The first thing I remember after Friday night was that Tuesday, when I reached for something attached to my face and then someone taking my hand and telling me I was in the hospital. I was trying to pull out the ventilator, something I attempted with such persistence that they had to tie my hands down. After I got home, I went back and read Facebook posts that gave updates on my condition and detailed what my family was going through.

I am relieved to not have memories of what went on while I was out of it (except maybe flipping my mother the bird when she commented on my barely there toe polish). I can’t imagine their fear. Perhaps I had the easiest job of all in trying to get better.

Music is often my catalyst for change, and I heard this song today by one of my favorite bands, Foo Fighters. It sums up where I am right now.

Two Years

Standard

In high school and college, I spent hours honing my ability to craft good introductions for my papers. I love finding the perfect first line for anything — essay, article, short story, blog post. However, I have found no good way to introduce the fact that Dad died two years ago today.

You try to convince yourself it’s just a day. Tell yourself it’s simply the combination of a day and a number in a month that happens every year. After all, people say that age is just a number. Weight is just a measurement of gravity. If we lived on the moon, our weight would be six times lighter. If we lived on Mars, a year would be almost twice as long. So then I wonder, Would that have given us more time with him?

Only people who are capable of loving strongly can also suffer great sorrow, but this same necessity of loving serves to counteract their grief and heals them.
— Leo Tolstoy

I never really blogged about how that first year went. I didn’t really blog about anything, actually, for over a year. All those firsts came around: first Thanksgiving, first Christmas, a family funeral, first birthdays, first Father’s Day, a family wedding. To believe he’s  watching over us is comforting, but his absence at special occasions still leaves a gaping hole.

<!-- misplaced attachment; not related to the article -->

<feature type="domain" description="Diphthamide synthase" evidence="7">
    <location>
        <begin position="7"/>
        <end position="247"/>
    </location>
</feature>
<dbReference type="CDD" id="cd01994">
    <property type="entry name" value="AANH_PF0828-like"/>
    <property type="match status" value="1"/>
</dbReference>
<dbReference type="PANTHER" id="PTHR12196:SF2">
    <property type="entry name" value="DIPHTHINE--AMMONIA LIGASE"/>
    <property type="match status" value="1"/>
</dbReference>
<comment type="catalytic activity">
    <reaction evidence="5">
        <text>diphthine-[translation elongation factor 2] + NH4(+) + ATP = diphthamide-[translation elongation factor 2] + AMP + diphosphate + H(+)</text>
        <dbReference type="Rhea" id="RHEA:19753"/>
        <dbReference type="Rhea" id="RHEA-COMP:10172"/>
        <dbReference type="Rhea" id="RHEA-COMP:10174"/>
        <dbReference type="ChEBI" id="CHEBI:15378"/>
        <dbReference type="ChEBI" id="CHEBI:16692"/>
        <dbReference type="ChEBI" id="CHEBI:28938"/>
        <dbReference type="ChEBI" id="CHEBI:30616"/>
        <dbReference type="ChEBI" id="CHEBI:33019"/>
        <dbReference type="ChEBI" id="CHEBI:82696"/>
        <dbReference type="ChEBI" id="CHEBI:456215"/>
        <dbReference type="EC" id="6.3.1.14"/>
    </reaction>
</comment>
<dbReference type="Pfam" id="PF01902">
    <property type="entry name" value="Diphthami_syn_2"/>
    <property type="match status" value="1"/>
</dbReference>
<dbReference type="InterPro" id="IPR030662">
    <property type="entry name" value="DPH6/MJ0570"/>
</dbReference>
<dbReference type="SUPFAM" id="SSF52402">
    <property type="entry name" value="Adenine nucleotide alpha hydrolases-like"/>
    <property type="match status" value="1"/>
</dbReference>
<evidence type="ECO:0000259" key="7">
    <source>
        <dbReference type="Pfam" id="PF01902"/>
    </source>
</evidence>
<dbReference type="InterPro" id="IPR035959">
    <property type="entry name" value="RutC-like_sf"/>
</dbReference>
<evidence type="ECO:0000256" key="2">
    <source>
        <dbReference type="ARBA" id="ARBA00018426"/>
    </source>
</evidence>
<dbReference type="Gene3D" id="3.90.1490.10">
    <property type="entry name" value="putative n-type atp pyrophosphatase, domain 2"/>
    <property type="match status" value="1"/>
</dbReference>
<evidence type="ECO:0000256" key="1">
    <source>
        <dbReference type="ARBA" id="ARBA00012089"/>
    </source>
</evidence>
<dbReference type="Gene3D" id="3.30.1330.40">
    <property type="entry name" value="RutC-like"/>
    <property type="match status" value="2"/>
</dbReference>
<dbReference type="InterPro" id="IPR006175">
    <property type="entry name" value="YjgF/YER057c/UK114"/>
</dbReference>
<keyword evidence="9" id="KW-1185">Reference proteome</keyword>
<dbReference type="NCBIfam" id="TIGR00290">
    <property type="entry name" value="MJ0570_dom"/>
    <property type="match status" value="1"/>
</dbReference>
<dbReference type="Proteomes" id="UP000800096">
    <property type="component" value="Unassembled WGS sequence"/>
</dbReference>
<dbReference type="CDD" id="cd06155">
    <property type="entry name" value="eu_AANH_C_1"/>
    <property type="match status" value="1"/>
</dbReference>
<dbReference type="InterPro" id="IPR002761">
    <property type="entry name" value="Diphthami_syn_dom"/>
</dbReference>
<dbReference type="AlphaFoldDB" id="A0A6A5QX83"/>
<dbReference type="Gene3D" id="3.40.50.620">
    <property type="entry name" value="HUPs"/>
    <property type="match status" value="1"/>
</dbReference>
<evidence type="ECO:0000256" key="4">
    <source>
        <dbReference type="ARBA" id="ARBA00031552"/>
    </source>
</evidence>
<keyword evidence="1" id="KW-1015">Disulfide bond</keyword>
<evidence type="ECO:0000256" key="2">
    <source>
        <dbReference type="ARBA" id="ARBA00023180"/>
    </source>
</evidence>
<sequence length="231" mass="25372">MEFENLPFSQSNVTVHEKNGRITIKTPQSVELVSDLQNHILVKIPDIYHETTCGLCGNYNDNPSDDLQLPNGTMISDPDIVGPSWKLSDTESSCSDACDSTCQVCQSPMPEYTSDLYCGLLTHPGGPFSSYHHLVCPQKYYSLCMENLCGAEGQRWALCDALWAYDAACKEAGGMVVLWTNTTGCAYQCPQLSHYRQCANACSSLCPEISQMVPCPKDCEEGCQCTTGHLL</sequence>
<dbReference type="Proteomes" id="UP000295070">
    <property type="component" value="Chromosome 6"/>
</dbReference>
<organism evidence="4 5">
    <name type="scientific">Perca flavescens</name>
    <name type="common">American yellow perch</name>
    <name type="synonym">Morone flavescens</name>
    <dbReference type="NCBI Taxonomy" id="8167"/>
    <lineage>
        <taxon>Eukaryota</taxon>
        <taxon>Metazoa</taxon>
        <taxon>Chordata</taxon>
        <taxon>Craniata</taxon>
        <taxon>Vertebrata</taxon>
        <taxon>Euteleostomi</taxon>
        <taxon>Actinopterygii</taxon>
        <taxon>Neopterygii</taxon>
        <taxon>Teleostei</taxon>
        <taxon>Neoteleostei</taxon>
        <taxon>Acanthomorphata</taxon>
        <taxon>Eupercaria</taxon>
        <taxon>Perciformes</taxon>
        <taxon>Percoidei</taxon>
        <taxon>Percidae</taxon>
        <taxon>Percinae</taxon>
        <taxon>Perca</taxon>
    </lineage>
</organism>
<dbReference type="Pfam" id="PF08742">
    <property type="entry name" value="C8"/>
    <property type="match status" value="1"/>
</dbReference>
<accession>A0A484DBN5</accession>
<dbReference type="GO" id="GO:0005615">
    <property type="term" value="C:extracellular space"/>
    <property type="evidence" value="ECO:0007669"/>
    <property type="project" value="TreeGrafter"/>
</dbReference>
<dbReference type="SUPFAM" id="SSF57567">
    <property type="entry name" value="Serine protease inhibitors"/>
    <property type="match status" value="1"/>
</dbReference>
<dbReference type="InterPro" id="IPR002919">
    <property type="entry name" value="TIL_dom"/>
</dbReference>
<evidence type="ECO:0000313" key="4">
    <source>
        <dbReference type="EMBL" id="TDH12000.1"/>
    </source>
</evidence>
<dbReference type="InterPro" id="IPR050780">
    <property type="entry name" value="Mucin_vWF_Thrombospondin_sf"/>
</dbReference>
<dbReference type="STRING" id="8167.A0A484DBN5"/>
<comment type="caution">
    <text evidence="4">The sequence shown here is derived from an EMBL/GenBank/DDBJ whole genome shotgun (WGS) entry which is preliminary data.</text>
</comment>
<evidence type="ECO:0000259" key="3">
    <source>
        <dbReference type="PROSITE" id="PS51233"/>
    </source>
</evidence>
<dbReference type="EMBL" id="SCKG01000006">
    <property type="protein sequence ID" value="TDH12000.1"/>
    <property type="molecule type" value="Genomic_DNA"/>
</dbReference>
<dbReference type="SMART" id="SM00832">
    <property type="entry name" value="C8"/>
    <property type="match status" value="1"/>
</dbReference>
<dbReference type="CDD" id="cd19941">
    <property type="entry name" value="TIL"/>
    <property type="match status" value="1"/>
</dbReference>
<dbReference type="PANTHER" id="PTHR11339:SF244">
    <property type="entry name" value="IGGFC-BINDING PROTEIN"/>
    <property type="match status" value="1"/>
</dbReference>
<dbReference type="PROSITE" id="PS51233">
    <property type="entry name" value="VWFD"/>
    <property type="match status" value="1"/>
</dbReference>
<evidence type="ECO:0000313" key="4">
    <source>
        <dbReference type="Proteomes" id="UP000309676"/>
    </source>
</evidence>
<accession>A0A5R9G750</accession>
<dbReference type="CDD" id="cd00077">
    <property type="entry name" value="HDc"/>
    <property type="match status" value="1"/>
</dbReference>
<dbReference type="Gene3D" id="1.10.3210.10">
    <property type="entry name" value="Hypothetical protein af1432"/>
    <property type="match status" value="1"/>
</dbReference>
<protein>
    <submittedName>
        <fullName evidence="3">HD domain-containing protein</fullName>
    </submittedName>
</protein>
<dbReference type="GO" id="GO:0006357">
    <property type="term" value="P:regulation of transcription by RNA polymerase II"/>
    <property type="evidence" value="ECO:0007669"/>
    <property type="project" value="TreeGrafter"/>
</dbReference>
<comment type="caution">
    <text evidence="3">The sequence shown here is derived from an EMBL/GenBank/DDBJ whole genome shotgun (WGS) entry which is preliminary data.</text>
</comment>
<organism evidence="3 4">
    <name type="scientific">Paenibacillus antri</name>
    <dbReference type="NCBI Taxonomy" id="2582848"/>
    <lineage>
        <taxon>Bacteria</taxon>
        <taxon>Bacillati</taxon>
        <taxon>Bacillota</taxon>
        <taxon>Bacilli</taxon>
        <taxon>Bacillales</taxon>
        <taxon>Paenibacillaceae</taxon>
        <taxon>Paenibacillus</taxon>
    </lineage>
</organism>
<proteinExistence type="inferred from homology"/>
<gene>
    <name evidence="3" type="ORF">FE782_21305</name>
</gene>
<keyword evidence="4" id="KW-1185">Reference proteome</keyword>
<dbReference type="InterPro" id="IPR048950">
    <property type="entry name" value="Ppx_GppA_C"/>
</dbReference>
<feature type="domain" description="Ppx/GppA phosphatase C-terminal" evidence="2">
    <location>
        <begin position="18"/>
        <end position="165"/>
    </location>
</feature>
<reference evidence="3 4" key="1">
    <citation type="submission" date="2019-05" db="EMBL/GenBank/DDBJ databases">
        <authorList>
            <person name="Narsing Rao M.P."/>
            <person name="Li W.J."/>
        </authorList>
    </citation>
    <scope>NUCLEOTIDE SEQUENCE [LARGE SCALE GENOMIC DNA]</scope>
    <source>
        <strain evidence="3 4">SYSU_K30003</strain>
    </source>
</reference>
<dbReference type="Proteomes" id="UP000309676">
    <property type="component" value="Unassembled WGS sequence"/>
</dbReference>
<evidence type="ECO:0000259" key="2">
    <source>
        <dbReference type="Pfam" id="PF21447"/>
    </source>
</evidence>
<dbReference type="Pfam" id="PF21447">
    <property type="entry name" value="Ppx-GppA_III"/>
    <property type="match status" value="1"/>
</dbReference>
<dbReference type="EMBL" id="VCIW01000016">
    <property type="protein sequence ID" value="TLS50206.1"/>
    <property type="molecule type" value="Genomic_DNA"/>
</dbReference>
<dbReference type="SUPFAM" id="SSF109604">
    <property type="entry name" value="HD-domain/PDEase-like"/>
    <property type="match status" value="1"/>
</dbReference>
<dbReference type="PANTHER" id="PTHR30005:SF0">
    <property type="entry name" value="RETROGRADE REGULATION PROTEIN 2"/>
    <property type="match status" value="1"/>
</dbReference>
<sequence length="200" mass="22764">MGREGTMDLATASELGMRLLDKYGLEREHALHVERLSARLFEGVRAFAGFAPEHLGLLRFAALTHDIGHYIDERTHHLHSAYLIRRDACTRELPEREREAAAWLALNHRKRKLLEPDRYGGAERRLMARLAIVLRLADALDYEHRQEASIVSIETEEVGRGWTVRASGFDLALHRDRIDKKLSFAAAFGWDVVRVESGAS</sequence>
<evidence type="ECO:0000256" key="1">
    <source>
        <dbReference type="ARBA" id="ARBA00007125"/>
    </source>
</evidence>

I’m not really sure there’s any trick to coping other than the clichés of getting out of bed every morning, putting one foot in front of the other, and taking it day by day. Not long after Dad died, I sat in my Nurse Practitioner’s office for a regular weight-monitoring visit (that’s really more irregular) and relaying to her what had happened over the past few months. When I was done, she asked, “And how are you?”

“Oh, I’m fine,” I said.

“Really? You lost your dog, then your dad, then started a new job in the span of three months. Those are some major transitions and stresses.”

I had not stopped to think of it that way. Perhaps I wouldn’t let myself do that in order to keep myself from buckling under the pressure? Usually, anxiety doesn’t affect me until AFTER the stressful event is over. In this case, it came almost a year later.

Starting last July, I found myself overemotional, hypersensitive, panicky, irritable, moody… you name it. For weeks I couldn’t figure out why. It wasn’t until after that first anniversary, during a journaling session, that the thought rolled out of my head, through the pen, onto the paper. As of 24th, I was more than a year removed from his presence. I could no longer say, “At this time last year, Dad was still here.”

Grief is not a disorder, a disease, or a sign of weakness. It is an emotional, physical, and spiritual necessity, the price you pay for love. The only cure for grief is to grieve.
— Earl Grollman

In January I felt ready to get out of the funk, to do something that made me feel as if I were actually living, not just existing. The process has gone more slowly than I wanted and left me beyond frustrated — proof that I am my father’s daughter. I had to take time off from the gym because of a knee problem, which then kept me from doing some physical challenges I wanted to do. That’s better now, so I’m trying again to get back in the groove. And I’m writing more as well.